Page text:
5. Demand Implications for Mining and Metals Companies in a Sustainable World
Strong demand for metals and mineral resources in a sustainable world makes these materials critical to supporting the energy, social and urban needs of a larger, wealthier global population of 9 billion people. Per-capita demand is lower per person than it was in the early 21st century. Consumption is no longer perceived as an indicator of wealth; instead, the concerted focus is on consuming as little as possible while enjoying higher living standards. A “circular” and sharing economy has become engrained in the global culture. This section considers the market trends and implications of the circular economy for mining and metals companies in a sustainable world.
Investors in a sustainable world value and trade metals and mineral resources based on a shared understanding of and commitment to economic and social development. The mining and metals markets are more diverse. Exchanges in Latin America and Africa play a key role in the global economy. For all investors, the factors once considered externalities, such as environmental efficiency and social impact, are incorporated into the value of goods, creating a “true cost”. Life-cycle assessments are an integral component of determining value, and sustainably managed metals and mineral resources are considered premium investment opportunities.
It is impossible to predict future demand for specific materials; however, an overview can be provided of indicative trends for energy, buildings and transport in a sustainable world:
- Energy: The energy mix in a sustainable world is radically different than in the past. Critically, it is a more diversified blend of fuels. As a result, the materials needed to generate energy are very different. A greater portion of energy comes from renewable and alternative fuels. The demand for coal has therefore decreased but not disappeared, as clean technologies such as carbon capture and storage mean coal remains a fuel source. Renewable energy plays a key role in the energy mix in the sustainable world, with implications for metals and materials. Wind and solar technologies, for example, require significantly more steel than other energy sources. Greater use of hydrogen fuel cells and nuclear power means increased demand for metal catalysts such as zinc and platinum. Rare earth metals play a key role in clean technologies and are likely to experience significantly higher demand, though in much smaller volumes compared to core metals and commodities.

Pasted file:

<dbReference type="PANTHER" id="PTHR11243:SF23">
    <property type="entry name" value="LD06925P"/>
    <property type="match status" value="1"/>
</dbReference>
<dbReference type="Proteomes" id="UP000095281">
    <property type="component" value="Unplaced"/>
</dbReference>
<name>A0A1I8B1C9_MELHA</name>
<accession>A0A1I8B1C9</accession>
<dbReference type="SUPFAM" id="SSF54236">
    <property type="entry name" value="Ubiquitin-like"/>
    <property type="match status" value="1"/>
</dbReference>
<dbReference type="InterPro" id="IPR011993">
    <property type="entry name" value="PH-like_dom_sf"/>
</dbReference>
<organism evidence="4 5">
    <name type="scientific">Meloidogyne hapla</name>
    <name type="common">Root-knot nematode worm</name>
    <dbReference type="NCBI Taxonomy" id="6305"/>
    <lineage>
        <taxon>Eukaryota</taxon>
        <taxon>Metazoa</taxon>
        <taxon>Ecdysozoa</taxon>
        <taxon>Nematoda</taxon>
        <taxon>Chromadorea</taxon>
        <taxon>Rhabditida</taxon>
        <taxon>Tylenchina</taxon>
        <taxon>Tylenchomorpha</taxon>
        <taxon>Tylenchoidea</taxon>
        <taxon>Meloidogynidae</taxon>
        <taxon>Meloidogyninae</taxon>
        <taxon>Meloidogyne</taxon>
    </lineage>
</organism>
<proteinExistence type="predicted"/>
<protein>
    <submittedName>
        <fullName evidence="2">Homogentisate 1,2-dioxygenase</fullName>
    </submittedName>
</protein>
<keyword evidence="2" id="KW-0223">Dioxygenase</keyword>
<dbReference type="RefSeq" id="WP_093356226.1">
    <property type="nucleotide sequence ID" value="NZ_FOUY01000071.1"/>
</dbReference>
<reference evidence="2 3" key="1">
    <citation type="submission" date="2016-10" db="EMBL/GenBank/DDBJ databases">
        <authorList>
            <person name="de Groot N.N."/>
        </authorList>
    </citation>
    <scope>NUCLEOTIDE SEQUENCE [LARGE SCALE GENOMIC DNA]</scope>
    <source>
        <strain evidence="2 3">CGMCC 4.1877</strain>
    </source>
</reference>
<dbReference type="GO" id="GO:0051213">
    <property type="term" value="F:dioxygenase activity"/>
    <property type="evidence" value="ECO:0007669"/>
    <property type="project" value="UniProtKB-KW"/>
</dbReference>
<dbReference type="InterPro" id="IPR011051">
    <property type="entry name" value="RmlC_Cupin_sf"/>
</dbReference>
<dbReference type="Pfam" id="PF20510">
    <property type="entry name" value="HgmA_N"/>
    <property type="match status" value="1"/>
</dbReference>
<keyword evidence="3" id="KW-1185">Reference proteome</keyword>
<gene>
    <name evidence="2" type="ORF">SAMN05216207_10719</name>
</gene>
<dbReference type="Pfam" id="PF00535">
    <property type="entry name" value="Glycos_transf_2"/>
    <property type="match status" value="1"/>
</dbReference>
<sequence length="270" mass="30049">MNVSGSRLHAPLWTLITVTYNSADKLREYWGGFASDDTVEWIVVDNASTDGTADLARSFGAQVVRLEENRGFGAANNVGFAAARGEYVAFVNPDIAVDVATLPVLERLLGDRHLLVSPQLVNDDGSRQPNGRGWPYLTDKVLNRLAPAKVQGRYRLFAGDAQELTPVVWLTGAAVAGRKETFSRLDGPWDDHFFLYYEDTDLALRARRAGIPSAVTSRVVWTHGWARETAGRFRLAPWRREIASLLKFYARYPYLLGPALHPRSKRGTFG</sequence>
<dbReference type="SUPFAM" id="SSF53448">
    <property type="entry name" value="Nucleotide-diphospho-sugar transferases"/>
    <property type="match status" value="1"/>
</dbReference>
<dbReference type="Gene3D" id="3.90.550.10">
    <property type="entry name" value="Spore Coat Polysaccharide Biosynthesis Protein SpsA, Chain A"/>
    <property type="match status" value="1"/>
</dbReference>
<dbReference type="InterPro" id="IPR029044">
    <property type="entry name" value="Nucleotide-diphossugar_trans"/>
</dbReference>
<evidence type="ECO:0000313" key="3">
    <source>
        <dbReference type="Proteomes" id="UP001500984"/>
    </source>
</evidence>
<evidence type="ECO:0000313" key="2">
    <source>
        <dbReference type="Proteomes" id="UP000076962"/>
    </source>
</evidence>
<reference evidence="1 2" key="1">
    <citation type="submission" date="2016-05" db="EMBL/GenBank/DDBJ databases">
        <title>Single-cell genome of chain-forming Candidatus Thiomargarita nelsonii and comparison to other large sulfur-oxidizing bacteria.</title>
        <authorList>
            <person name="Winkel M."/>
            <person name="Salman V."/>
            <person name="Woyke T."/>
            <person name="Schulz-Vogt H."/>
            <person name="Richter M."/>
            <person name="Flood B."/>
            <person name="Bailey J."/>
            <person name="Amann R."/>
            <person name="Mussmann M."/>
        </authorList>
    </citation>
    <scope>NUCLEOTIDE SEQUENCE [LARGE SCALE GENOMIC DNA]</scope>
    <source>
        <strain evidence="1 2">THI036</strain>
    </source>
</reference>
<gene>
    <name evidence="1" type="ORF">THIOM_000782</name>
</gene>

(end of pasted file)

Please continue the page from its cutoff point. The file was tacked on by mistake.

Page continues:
- Buildings: Buildings in a sustainable world require stronger, more flexible and lighter materials. This has provided good opportunities for the steel sector, for example, although it is also a threat, as more cost-effective substitutes such as composites are developed.
- Transport: The transportation sector continues to be demanding of the mining and metals sector in a sustainable world. However, the type of products and the associated raw material inputs required have changed. Steel for ships and cars, for example, is stronger and lighter. A complementary and competitive trend is the greater use of materials such as composites and aluminium, particularly in aviation and aerospace. Automobile demand per capita shrinks as an increasingly urban population relies on dependable, low-cost public transportation systems, or uses short-term automobile sharing schemes when necessary. Consumers have a preference for electric and fuel-efficient vehicles, creating steady demand for materials used in batteries including rare earth oxides, cobalt and lithium.
Such examples are far from exhaustive. The demand implications in a sustainable world will be different for each metal and material. While further research is required to anticipate and understand these trends, mining and metals companies will undoubtedly have significant opportunities.
Global markets in a sustainable world have transitioned to a circular economy to mitigate anticipated trends such as a growing middle class (an additional 2 billion middle-class consumers by 2030), commodity price volatility, growing waste volumes and environmental regulations. The circular economy refers to a move from linear business models, in which products are manufactured from raw materials and then discarded, to circular business models where products or parts are repaired, reused, returned and recycled. The opportunity is immense – it is estimated that a subset of the European Union’s manufacturing sector will have realized net material cost savings of up to US$ 630 billion annually through 2025, stimulating economic activity in product development, remanufacturing and refurbishment.5